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4. Whether You Can Work or Not
All too often, we meet people who decided to keep working after a crash, despite their life-changing injuries. Sometimes, their determination is admirable. Other times, it’s dangerous.
When you meet with your doctor, be sure to understand what your limitations are when it comes to work. We know that there’s significant financial pressure to keep working — medical bills are rolling in, after all. However, if you work through your pain, you may reinjure yourself.
Rather than take that risk, you should talk candidly with your doctor about your symptoms and limitations – and see if they think it’s safe for you to work. Remember, a successful personal injury lawsuit can help you recover your lost wages.
5. Your Projected Healing Outcome
We always advise victims to get a complete understanding of their injuries and work towards the best healing outcome. Even when you come out the other side with less functionality, range of motion, or ability than you had before, we believe you can go on to lead a full and healthy life.
However, a clear understanding of your prognosis can do more than fuel your determination. Your doctor’s insight into your permanent disabilities and likelihood of recovery can help your injury lawyer calculate your damages and negotiate a fair settlement with the insurance company.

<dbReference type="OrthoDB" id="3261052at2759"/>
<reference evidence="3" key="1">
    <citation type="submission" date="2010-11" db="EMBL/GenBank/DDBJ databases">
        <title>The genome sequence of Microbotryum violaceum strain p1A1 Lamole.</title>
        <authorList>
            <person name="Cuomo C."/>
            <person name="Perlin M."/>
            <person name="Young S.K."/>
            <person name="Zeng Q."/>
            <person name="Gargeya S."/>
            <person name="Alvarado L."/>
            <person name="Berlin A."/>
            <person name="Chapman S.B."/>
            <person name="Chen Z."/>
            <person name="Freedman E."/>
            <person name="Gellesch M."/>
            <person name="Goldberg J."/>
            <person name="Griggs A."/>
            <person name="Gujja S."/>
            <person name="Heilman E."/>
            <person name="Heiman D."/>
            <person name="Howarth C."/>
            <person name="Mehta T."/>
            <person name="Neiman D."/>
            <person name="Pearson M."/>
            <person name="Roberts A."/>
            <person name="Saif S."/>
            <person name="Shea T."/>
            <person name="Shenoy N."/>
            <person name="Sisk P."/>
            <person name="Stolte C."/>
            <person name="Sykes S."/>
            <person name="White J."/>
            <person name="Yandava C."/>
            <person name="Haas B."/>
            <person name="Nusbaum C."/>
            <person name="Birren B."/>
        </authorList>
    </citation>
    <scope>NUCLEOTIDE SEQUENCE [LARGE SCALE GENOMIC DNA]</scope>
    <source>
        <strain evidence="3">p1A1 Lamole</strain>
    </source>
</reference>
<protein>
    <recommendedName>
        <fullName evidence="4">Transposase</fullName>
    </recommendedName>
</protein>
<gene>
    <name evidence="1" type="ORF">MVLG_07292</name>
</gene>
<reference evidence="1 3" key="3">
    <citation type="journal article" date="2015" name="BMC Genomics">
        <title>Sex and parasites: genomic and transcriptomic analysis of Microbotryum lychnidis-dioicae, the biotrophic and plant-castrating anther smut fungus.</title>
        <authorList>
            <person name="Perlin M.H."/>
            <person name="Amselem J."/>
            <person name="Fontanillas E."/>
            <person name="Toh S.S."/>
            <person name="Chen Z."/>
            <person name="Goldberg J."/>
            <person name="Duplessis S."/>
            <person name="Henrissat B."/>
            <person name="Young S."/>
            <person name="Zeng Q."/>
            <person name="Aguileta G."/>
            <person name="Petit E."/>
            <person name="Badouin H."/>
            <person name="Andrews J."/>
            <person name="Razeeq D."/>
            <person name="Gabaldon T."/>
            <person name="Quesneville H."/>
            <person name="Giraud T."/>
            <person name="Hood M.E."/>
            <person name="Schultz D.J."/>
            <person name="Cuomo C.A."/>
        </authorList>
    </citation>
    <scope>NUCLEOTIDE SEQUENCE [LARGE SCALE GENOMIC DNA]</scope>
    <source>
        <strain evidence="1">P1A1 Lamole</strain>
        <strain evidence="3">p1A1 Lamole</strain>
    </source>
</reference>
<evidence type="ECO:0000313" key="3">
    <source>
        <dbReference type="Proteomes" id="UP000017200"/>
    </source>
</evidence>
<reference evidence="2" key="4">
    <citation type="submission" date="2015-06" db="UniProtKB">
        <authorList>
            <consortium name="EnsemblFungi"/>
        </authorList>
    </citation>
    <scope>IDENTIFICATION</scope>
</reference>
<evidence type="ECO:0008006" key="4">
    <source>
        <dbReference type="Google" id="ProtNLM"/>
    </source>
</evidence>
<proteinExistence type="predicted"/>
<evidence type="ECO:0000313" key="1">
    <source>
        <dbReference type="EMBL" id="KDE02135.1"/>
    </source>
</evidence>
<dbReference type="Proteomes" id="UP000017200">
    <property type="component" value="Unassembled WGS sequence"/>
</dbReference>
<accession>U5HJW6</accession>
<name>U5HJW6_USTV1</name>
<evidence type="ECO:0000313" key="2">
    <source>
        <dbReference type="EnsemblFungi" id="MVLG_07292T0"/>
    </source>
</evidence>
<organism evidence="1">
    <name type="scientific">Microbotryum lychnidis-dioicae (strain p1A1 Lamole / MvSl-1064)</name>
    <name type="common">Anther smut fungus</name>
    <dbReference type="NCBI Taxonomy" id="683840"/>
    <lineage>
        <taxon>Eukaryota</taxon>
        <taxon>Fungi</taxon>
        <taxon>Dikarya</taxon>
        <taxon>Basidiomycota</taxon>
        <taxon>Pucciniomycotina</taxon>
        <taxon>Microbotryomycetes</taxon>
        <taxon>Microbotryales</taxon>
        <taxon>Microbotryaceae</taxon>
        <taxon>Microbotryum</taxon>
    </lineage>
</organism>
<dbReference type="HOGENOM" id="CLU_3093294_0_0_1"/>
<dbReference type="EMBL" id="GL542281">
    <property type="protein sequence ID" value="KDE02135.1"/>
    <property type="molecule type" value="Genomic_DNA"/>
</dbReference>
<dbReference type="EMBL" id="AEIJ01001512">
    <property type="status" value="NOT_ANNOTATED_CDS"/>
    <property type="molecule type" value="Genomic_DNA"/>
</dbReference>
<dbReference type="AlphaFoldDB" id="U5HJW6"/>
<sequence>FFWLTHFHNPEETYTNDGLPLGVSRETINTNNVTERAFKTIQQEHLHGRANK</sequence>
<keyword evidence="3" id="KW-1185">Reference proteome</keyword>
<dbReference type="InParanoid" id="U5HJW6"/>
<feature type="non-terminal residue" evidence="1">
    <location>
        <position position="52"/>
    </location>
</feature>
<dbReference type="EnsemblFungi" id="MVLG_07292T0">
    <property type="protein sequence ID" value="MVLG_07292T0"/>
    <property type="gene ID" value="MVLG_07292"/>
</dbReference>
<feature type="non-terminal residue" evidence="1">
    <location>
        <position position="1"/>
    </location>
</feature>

We know that talking about sensitive subjects like car crashes and disability can be difficult. However, these sensitive conversations can help you improve your medical and legal outcomes.
Why Is It So Important to See a Doctor After a Crash?
Every time you see a doctor, they will document your history and symptoms, their clinical findings, and a recommended treatment plan. This information can help connect your medical condition to the crash and help calculate your damages. At Crosley Law, we know that a detailed and accurate medical chart can make a big difference in a Texas injury claim.
For this reason, you should always:
- Avoid gaps in medical treatment and follow up with your doctors when needed.
- Continue medical treatment as long as you have pain and other symptoms.
- Give your doctors an accurate explanation of your symptoms and when they began.
- Follow your doctors’ advice to the best of your abilities.
If you fail to follow these simple rules, you may seriously weaken your injury claims – and you may lose out on the compensation you deserve.
Hurt in a Crash? Call Crosley Law for a Free Consultation
At Crosley Law, we know how tumultuous the road to recovery can be. That’s why we fight for victims who are suffering through no fault of their own with empathy and grit. If you or someone you love needs help recovering damages to cover medical bills after a crash, don’t hesitate to call Crosley Law. Our firm can investigate your case, help you preserve evidence, and get you the justice you deserve. Call us at 210-LAW-3000 | 210-529-3000 or fill out our quick online form to schedule your free consultation today.
The content provided here is for informational purposes only and should not be construed as legal advice on any subject.